Indianapolis Motor Speedway

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While IMS does not run driving events, it is the "Mecca" for racing in the United States. Attached is an article about the Brickyard

There are a lot of famous racetracks in the world. From dirt tracks that handle buggies and trucks to asphalt tracks able to handle a little bit of everything, speedways come in all shapes, sizes and textures. Throughout the world, you’ll find thousands of tracks in little towns and big cities, but few have the historic relevance of Indianapolis Motor Speedway. First opened in 1909, Indy is 100-years-old this year, and the beautiful track is more popular than ever. You don’t have to be an IndyCar Series fan to appreciate this monster speedway. In fact, the track is used for a wide variety of racing, including the always popular motorcycle racing. If racing was football, Indianapolis Motor Speedway would be the Rose Bowl of the racing world. It’s the track that millions of racers aspire to, and for very good reason.

For starters, the grounds are enormous. If you’ve ever wanted to race in front of a crowd, Indianapolis is the place to be. The track has permanent seating for over 250,000 spectators, and for events like the 500, the infield is also used to give the grounds a maximum capacity of over 400,000. That’s a whole lot of fans watching people drive.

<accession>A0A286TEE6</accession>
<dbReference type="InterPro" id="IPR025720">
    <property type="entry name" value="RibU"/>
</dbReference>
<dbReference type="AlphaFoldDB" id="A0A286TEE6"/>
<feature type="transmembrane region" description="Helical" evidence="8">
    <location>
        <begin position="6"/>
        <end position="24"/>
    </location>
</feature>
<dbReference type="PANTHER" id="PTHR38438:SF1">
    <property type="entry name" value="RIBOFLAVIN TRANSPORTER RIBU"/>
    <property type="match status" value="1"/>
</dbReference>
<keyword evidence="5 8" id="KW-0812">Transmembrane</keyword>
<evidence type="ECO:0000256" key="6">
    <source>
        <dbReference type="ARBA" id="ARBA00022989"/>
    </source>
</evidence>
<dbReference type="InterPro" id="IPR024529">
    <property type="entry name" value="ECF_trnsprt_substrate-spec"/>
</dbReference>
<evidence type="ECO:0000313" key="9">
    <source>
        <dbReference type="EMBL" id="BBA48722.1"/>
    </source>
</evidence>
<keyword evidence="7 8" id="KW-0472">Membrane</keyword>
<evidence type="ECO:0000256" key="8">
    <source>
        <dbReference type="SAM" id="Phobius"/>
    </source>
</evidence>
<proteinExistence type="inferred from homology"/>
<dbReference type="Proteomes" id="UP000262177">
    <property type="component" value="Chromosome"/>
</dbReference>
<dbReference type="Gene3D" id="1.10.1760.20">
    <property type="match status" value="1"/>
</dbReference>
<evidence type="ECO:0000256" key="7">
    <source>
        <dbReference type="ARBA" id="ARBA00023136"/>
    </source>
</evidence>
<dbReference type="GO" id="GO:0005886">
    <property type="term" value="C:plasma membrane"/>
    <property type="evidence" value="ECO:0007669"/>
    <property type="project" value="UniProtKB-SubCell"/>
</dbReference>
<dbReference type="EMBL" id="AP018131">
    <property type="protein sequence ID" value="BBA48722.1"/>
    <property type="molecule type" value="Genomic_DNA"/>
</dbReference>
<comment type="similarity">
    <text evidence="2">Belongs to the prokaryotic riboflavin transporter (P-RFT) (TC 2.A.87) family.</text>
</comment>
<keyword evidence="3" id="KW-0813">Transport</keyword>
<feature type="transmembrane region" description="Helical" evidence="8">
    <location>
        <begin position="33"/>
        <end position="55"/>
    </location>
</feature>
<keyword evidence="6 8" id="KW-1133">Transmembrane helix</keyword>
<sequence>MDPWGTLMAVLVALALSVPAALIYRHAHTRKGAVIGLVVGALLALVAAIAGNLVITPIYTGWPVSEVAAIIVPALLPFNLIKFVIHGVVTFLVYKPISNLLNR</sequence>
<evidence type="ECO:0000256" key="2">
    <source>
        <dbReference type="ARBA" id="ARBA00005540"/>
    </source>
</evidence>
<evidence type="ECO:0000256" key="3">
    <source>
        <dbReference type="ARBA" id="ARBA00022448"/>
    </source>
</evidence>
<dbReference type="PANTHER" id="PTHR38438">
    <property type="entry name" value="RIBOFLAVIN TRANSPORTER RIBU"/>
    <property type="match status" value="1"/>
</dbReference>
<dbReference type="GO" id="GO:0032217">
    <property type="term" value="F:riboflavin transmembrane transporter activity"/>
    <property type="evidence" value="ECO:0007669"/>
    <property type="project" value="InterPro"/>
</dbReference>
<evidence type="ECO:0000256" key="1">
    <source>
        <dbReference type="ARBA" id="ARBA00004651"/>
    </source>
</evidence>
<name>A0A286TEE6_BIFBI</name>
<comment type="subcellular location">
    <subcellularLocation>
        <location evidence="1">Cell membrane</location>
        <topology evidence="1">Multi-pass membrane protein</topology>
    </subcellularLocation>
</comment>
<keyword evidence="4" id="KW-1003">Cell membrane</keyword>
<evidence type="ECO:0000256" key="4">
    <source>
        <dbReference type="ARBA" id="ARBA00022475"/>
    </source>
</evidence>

Its smooth surface and monster straight-aways allow for speeds in excess of 200 miles per hour. It’s one of the fastest tracks around, and unlike NASCAR tracks such as Talladega and Daytona, there are no restrictor plates to slow the vehicles down. This track is in place to allow drivers to go as fast as they can go. The circuit length of Indianapolis’ IndyCar setup is 2.5 miles, with 4 turns along the way to give it a rectangular oval shape. The turns are 9° 12´, allowing for high speeds, but still requiring drivers to keep their skills on display at all times. A car can enter a turn at near full speed, but the angle and length of the turn pull the automobile out toward the wall. Many drivers have failed to navigate the turns well and have paid the price for their negligence. A lapse in judgment or full attention will leave you gambling with your life. Indianapolis’ Grand Prix Course setup is 2.605 miles with 13 crucial turns. This road course is hard to navigate and meant only for drivers at the very top of their field. The average speed here is 120 mph, with the top speed around 133. The Motorcycle Course at the Speedway is equally as dangerous. This track setup is 2.621 miles and has 16 turns that require drivers to make good use of their brakes. Even the best MotoGP riders can only navigate the track in a little less than 2 minutes. The course record belongs to Valentino Rossi, with a speed of 93 mph and a time of 1:40. The surface of the track is asphalt and brick, leaving it fairly smooth. It would have to be so smooth to handle the insane speeds. Any bumps in the road would cause catastrophic accidents. Indianapolis is also extremely large. Rome’s Colosseum and Yankee Stadium could fit inside the oval. It’s a massive piece of road to care for; especially during a race should there be any debris.

Indianapolis Motor Speedway plays host to various races throughout the year. Of course, it’s the home of the Indy 500, but also NASCAR’s Brickyard 400, the United States Grand Prix (formerly), the Red Bull Indianapolis GP, and other events.

There’s also the Indianapolis Motor Speedway Hall of Fame Museum on the grounds, along with the Brickyard Crossing Golf Resort. The grounds are enormous, and based on seating alone the 250,000 seats make it the largest capacity sporting stadium in the entire world. For racers, this Speedway is truly the biggest stage imaginable.